Boston's MBTA also uses Hyundai Rotem vehicles and is inspecting its cars, as well, though they are not of the same design as Philadelphia's.
"Hyundai Rotem is working very closely with SEPTA to resolve the current issues literally around the clock to get the cars back into service as soon as possible, safely and soundly," Andrew Hyer, a company spokesman, wrote in an emailed statement.
Hyundai Rotem employs 77 people at its Philadelphia facility and is bidding to build 45 bi-level cars for a $190 million contract likely to be awarded this fall.
City Hall has pushed for SEPTA to favor local vendors, including in a letter sent May 18 to Pat Deon, chairman of SEPTA's board. But the authority declined to include a local preference clause in the recent request for bidders.
Workers at Hyundai Rotem are concerned that the equalizer beam problems will reduce the company's chances of getting the contract, and Coccio suggested that SEPTA had timed the discovery of the flaw and suspension of the Silverliner V's to coincide with the Democratic National Convention at the end of this month.
"The timing of this particular announcement, we believe, has to do with SEPTA management's desire to send this work to a low bidder in China," Coccio said in a statement Tuesday.
Knueppel said again Tuesday that he and SEPTA's upper management had no warning of cracks in the equalizer beams before Friday. He and officials from the Federal Railroad Administration also said that federal law required them to withdraw rail cars with that kind of structural weakness.
SEPTA's Silverliner V's marked Hyundai's entry into the U.S. heavy rail market, and it has been a rocky beginning.
In the South Philadelphia factory where the Korean-made cars were finished, local workers fell far behind schedule as they clashed with Korean managers.
When cars did get on the tracks, communication systems didn't work right, the computer software was glitchy, and wheels slipped backward. Workers also made mistakes, such as damaging wires and drilling through wiring harnesses, SEPTA told the Inquirer in 2011.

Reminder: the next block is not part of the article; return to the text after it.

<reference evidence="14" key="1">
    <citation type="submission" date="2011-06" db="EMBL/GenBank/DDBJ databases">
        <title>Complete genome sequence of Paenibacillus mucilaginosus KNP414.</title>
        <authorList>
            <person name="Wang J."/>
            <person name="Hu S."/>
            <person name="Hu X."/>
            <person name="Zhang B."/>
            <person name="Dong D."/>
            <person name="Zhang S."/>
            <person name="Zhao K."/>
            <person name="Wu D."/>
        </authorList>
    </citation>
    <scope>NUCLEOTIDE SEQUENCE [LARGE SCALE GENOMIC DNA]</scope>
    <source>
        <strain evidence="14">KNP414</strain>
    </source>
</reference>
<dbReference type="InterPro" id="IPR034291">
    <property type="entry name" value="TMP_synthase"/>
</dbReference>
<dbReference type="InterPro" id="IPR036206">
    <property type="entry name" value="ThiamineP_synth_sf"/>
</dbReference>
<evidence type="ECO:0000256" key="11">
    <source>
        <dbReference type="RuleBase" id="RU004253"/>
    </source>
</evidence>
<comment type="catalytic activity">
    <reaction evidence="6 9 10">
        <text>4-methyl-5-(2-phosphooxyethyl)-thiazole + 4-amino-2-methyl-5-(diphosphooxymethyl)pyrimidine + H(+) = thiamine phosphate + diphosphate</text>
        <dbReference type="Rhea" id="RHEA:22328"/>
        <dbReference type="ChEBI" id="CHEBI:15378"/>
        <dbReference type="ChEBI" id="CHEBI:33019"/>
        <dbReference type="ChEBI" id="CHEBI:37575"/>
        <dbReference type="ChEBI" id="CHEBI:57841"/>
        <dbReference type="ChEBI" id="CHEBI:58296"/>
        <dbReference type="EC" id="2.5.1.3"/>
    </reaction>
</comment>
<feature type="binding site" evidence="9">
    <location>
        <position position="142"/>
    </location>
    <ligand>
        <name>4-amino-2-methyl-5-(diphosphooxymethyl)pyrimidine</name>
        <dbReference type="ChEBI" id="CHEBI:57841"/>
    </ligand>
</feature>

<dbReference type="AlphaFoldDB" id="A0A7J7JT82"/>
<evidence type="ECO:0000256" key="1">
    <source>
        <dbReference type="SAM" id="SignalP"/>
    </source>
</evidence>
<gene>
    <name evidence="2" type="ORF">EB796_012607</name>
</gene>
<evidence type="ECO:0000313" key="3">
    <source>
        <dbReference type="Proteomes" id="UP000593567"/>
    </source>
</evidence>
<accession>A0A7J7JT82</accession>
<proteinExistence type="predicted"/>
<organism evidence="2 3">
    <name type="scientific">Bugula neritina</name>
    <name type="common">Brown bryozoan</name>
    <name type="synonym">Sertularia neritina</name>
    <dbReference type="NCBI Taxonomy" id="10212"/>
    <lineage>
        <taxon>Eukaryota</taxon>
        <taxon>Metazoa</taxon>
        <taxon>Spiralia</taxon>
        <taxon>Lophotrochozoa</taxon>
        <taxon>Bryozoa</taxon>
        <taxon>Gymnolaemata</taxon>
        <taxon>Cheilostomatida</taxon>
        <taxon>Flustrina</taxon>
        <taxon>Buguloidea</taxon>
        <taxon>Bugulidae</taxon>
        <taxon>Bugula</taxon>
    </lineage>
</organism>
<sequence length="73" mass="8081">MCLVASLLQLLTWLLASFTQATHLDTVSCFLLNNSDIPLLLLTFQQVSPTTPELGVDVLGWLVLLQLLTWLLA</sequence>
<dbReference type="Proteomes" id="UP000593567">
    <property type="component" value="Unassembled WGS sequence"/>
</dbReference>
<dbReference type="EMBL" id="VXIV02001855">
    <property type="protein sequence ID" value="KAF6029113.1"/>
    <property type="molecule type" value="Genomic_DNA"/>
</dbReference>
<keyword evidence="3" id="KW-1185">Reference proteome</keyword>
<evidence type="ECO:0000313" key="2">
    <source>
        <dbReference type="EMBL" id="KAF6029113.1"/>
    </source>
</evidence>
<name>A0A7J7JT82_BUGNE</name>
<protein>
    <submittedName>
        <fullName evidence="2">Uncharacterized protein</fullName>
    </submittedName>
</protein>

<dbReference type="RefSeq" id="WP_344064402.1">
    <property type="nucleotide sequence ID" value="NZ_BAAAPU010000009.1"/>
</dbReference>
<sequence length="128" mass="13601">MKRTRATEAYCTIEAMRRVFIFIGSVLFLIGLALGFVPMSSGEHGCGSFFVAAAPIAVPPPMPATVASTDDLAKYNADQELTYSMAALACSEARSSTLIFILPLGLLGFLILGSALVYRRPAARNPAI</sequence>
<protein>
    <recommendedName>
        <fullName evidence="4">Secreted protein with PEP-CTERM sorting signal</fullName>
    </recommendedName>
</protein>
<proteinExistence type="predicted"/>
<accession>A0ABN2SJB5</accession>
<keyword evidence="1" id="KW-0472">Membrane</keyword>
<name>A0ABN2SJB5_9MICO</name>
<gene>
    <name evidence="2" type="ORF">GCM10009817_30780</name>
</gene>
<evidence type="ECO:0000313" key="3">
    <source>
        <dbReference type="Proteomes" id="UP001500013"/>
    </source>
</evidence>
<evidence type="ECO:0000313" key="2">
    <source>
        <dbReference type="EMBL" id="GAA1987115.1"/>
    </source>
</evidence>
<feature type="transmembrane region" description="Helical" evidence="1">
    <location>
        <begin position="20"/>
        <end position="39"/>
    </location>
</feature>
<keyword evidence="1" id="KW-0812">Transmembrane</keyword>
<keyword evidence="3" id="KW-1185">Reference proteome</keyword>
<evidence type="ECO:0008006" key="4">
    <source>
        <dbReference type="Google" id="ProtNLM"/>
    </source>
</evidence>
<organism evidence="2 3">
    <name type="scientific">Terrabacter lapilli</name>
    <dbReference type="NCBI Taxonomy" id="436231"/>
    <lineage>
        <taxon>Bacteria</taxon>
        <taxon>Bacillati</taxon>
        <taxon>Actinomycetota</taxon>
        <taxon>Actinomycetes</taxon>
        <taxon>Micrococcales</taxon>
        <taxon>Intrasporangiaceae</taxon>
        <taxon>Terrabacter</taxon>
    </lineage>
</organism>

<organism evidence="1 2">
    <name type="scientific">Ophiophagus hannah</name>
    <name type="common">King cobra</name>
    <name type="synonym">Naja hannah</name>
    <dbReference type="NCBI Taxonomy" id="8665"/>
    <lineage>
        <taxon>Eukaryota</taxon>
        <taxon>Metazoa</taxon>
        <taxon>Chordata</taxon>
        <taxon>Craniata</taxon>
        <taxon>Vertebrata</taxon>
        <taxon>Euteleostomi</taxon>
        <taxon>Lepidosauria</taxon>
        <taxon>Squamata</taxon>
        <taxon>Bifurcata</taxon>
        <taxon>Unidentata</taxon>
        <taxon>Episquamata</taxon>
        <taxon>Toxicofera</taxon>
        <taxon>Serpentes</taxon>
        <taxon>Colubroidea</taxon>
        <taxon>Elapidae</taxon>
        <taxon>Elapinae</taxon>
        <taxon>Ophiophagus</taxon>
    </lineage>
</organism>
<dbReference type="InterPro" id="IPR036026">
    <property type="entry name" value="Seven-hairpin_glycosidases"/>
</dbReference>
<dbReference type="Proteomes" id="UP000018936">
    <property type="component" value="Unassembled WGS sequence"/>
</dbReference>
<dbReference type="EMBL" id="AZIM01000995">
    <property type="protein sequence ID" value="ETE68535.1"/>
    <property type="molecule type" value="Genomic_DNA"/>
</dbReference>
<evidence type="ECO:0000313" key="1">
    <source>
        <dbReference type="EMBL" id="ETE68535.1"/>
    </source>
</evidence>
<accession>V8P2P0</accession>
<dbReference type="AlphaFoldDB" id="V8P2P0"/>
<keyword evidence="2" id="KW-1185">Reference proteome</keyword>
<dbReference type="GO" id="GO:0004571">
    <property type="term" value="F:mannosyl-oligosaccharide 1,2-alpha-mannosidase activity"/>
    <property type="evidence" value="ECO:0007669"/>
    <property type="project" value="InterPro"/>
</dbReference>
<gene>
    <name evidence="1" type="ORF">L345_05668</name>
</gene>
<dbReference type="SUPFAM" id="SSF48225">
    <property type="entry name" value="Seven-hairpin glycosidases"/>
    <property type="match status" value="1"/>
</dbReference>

As the new trains went into service, the agency's inspectors identified problems on the new trains and sent them back for fixes.
Factory workers said they were sometimes told to substitute wrong parts for missing parts, that they could not get answers to questions from their bosses because of the language barrier, and that the need to go back and fix problems delayed work.
Transportation advocates at the time worried that such errors could cause problems that would not show up for years. Earlier, critics also said that Hyundai Rotem, the lowest bidder for the contract, had no experience doing such work.
The Seoul-based company's problems are not limited to Philadelphia. In 2015, 40 Hyundai Rotem commuter rail locomotives were taken out of service in Boston after they were discovered to have faulty bearings, The Boston Globe reported. In that city, the manufacturer also delivered cars years behind schedule and with faulty parts, causing issues and clashes similar to those in Philadelphia during the Silverliner V rollout.
In Los Angeles, other Hyundai Rotem trains were found to have flawed parts after a deadly derailment in 2015, though an investigation had not concluded what caused the crash.
SEPTA officials said the equalizer beam cracks could have eventually caused a serious accident. Amid the inconvenience for riders, they have emphasized that everything they've done is driven by safety concerns. Some got the message.
"Safety is paramount," said Mike Bottino, 35, of Holland, "versus people being 20 minutes late."
Staff writers Daniel Block, Lauren Feiner and Steven Bohnel contributed to this article.